I am learning to play on the violin. On my score sheet there is a chord with the notes C,E,G in C major (the scale is not relevant). I do not understand how one can play two notes on the same string simultaneously. Can somebody tell me how one would play such a chord in terms of how to place the fingers given that E and G are on the same string ? Thanks.
Those pitches are not meant to be played; they're providing a little music theory along with the scales. The German text at the top of the page translates to "In the following 24 scales, at the end of each the root, third, fifth, and octave of the key are provided, so the student can be acquainted with the triad of the key." (At least I hope that's a reasonable translation; I'm not fluent!) In other words, the scale "represents" a musical key, and this chord also represents it in a harmonic way.
You might benefit from a more modern beginner's method book, in your primary language, and published within the past century. I use "Essential Elements" when starting new students.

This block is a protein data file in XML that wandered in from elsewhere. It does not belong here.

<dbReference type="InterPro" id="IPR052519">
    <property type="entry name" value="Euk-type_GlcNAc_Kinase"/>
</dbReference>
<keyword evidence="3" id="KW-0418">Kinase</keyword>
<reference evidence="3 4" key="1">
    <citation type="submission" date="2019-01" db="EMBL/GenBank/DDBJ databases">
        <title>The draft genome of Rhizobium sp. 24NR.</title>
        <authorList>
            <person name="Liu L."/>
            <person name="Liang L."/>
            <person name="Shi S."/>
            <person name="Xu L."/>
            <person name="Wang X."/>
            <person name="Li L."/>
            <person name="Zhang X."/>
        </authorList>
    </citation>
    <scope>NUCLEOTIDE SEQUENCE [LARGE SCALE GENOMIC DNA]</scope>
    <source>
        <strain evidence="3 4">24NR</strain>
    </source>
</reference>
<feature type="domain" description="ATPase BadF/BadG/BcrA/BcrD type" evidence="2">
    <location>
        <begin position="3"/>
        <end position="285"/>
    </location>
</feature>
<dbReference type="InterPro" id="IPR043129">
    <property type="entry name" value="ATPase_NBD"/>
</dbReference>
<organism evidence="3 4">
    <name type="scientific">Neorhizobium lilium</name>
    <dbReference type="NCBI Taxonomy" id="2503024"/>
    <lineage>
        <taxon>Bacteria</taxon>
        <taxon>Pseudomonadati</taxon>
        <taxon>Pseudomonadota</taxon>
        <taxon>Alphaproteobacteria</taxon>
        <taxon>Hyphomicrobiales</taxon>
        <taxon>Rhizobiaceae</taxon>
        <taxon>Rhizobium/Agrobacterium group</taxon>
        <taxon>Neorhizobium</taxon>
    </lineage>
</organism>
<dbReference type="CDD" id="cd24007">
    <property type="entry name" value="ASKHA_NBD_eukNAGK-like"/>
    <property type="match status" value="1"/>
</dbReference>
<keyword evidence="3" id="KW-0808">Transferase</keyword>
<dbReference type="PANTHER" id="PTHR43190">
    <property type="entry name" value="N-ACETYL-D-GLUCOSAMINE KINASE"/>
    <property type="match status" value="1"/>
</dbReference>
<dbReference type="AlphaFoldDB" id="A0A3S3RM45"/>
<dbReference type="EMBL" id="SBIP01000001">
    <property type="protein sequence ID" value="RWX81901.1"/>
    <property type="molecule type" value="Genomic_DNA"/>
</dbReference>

To answer the core question as it was intended, in case others find this question while looking for something similar: No, you can't play those three pitches simultaneously on the violin. If you just took the top two pitches, the E and G that would be played on D string in first position, those could be played simultaneously by shifting into another position so that the E could be played on G string. But then you could no longer play the middle C; that's lower in pitch than D string and all the higher strings, and no string can play a lower pitch than its open pitch. If you used a non-standard tuning, like lowering the A string by a whole step, it could be done.
But to @user996159, I'd ignore all that for now. Don't worry about shifting to other positions until you're very comfortable in first position, probably a year or more. And I wouldn't recommend messing around with alternate tunings at first, especially while getting familiar with fingerings.